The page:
I stand with the writers of the Agile Manifesto, a group of software developers who believed that people—not process—were the key to solving problems:

We are uncovering better ways of developing software by doing it and helping others do it. Through this work we have come to value:

  • Individuals and interactions over processes and tools
  • Working software over comprehensive documentation
  • Customer collaboration over contract negotiation
  • Responding to change over following a plan

Adding process to solve people problems can be destructive to the key relationships in a team, since it tends to create a more binding contract across roles of team members. This may further drive people apart and downplay the humanity that makes a team click.

Allowing the team to work through challenges together builds trust and better synergy, leading to a much more fulfilling and cohesive team.

Getting Together

Challenges and problems are unavoidable in any type of project. The way we face up to problems and deal with them as a team determines how good of a team we can be.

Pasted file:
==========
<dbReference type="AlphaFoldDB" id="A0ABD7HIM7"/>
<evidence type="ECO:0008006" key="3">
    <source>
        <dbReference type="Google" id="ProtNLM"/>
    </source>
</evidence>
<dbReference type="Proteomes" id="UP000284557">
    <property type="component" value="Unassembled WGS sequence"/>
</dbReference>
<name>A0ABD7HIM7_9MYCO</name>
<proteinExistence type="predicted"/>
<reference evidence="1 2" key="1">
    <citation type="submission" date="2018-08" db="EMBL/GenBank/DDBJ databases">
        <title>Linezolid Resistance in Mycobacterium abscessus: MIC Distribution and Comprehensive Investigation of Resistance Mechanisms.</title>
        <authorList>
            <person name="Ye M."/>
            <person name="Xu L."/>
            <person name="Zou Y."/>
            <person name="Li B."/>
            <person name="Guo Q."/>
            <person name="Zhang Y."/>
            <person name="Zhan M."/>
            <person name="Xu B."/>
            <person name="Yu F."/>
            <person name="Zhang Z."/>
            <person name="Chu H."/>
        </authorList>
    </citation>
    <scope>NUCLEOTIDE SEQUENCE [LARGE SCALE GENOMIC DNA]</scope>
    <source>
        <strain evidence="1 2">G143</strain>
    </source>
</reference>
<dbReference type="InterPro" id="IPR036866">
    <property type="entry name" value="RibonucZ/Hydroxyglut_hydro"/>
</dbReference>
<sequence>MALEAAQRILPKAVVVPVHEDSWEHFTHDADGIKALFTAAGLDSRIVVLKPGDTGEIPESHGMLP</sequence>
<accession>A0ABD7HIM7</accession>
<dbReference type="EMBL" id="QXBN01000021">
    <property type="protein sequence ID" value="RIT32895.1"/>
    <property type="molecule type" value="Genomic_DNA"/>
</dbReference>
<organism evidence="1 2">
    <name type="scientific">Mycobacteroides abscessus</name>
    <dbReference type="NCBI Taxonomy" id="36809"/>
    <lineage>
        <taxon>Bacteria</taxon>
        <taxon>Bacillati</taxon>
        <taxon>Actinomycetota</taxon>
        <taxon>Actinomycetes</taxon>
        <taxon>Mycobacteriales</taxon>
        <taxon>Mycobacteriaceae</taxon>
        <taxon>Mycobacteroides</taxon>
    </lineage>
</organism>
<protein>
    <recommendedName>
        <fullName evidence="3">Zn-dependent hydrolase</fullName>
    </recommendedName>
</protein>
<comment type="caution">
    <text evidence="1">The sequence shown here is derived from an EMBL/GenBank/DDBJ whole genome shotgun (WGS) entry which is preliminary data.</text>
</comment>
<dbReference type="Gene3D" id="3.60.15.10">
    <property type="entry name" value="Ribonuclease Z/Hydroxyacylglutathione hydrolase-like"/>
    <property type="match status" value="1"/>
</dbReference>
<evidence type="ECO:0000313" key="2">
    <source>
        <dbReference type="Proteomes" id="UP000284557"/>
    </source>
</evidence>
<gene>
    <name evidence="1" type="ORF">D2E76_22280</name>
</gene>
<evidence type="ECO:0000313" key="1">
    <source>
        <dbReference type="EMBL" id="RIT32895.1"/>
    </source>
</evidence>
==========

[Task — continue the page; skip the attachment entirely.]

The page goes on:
• Find Shared Goals – Consolidating ownership of team goals is absolutely required. When you hit roadblocks, it helps you figure out how to move forward. You succeed or falter as a team.
  • Share Responsibility – Putting blame on any one individual’s shoulders can be a natural, yet destructive, pattern in teams. By shouldering the burdens that any one of us faces as a team, we can bolster confidence, maintain trust, and protect the health of the team.
  • Work Together (Literally) – The more physically separated teams are from each other, the more they tend to fall into these destructive patterns of behavior. Having distributed teams is difficult, but unfortunately, it’s a reality in many situations. At Atomic, we have found that making focused efforts to co-locate, even occasionally, facilitates deeper understanding of each team member’s contributions and breeds trust–especially when a team is facing difficult challenges.

Examples of Empathy in Action

Example 1: Technical debt is getting in the way

The developers are continuously butting up against a thorny part of the system. There’s a reluctance to change, due to the amount of work involved or a fear that making changes could break things. Team velocity has slowed dramatically.